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REVIEW ARTICLE
Year : 2019  |  Volume : 2  |  Issue : 3  |  Page : 112-122

The incidence rate of metastasis from the primary cutaneous squamous cell carcinoma: A literature review


1 Faculty of Health, Medicine and Life Sciences, Maastricht University, Maastricht, The, Netherlands
2 Department of Physiology, College of Medicine, King Saud University, Riyadh, Saudi Arabia

Correspondence Address:
Badr Mohammed F. Alotaibi
Ibn Abi Alzhar St. 4313, Riyadh, P.O 14225
Netherlands
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Source of Support: None, Conflict of Interest: None


DOI: 10.4103/JNSM.JNSM_55_18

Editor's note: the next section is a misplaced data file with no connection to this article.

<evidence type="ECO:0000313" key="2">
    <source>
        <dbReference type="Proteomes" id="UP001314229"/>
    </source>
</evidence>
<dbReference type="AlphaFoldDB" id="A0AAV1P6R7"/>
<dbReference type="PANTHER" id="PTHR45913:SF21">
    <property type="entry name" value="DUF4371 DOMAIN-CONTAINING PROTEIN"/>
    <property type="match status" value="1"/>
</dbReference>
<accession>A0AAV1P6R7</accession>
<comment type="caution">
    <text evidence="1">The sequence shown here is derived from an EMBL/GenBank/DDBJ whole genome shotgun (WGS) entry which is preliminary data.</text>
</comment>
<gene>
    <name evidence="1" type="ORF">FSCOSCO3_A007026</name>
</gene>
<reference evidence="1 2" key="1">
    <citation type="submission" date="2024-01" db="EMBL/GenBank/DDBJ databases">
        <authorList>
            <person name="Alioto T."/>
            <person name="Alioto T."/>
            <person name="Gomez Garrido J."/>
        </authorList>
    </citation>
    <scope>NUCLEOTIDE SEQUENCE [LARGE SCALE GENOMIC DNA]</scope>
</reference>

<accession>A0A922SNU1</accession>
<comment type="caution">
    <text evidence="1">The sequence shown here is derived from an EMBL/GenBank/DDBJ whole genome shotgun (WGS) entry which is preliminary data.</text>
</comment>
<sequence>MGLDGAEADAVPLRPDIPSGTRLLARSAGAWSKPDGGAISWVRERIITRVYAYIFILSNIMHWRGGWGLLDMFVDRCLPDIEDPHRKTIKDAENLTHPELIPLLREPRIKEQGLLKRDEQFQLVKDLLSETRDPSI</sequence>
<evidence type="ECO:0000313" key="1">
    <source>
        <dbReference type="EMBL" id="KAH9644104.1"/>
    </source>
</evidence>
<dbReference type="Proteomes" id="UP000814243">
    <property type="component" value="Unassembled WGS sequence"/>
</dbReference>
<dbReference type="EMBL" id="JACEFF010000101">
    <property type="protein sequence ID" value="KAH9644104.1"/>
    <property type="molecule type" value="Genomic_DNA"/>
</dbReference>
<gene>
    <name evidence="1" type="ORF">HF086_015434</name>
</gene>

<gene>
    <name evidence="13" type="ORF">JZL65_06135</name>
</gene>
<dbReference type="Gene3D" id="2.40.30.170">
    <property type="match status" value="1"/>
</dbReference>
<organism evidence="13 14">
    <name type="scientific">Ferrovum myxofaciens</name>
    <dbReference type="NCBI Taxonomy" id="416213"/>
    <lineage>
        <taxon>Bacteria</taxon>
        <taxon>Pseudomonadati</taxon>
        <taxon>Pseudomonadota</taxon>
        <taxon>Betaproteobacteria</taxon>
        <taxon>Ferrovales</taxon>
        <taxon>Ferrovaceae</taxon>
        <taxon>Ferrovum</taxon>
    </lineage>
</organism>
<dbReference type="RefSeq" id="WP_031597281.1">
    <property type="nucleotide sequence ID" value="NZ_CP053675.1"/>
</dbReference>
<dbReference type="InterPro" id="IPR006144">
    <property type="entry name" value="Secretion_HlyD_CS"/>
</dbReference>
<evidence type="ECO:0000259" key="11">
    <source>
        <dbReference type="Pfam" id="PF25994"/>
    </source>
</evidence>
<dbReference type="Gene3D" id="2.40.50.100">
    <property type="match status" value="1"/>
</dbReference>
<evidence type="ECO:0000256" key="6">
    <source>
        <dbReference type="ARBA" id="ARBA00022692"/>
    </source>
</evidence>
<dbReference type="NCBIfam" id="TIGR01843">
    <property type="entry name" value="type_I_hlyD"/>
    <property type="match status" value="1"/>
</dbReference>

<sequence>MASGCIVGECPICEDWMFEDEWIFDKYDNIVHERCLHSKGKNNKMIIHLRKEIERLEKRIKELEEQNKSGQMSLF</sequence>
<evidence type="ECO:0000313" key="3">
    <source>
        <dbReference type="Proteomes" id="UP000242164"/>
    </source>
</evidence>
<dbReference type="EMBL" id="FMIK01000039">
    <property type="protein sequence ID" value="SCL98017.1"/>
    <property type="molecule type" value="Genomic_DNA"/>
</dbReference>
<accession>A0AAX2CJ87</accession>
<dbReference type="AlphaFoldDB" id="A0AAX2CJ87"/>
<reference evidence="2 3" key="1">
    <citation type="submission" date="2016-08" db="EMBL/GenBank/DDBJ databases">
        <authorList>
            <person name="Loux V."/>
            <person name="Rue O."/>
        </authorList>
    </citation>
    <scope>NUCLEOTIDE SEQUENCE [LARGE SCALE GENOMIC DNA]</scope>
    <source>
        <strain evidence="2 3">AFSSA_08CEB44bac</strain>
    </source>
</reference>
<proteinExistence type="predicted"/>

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Background: Cutaneous squamous cell carcinomas (cSCCs) are the second highest nonmelanoma skin cancer, commonly targeting the head and neck region. Owing to its rising annual incidence, the actual rate of metastasis from the primary cSCC is needed to be investigated separately to develop more efficient management plans, hence nobly decreasing the incidence rate of metastasis overall. Materials and Methods: We conducted a literature review about the incidence rate of metastasis from the primary (or de novo) cSCC, based on two popular databases (PubMed and Cochrane), excluding different-purpose serving articles, for example, unrelated outcomes, case series, and case reports. Results: The mean incidence rate of metastasis from the primary cSCC is 10% (1.2–16.5). The least mean tumor size reportedly associated with regional and distant metastasis was 1.11 cm, and the least median thickness was 3 mm deep. Most of the metastatic tumors were of T1 stage before metastasis, and all metastases reported in the literature had more than one risk factor at a time. The mean follow-up duration was 4 years. Discussion: About half of the included literature carried a suspicion of selection bias, which threatens both their internal validity by overestimating the actual rate of metastasis and their external validity by seizing the reproducibility of the current evidence. Almost 85% of the metastasis was reported in the regional lymph nodes, while only a few cases involved distant anatomies at the time of diagnosis. This was consistent with other separate literatures. Conclusion: The mean incidence rate of metastasis from the primary cSCC tumors in our literature review is 10%, which is relatively higher than what was reported before in similar reviews. However, a large prospective study needs to be conducted to control and follow the involved prognostic factors, stratify them according to their risk factors, and minimize the risk of the previously reported bias in other reviews.


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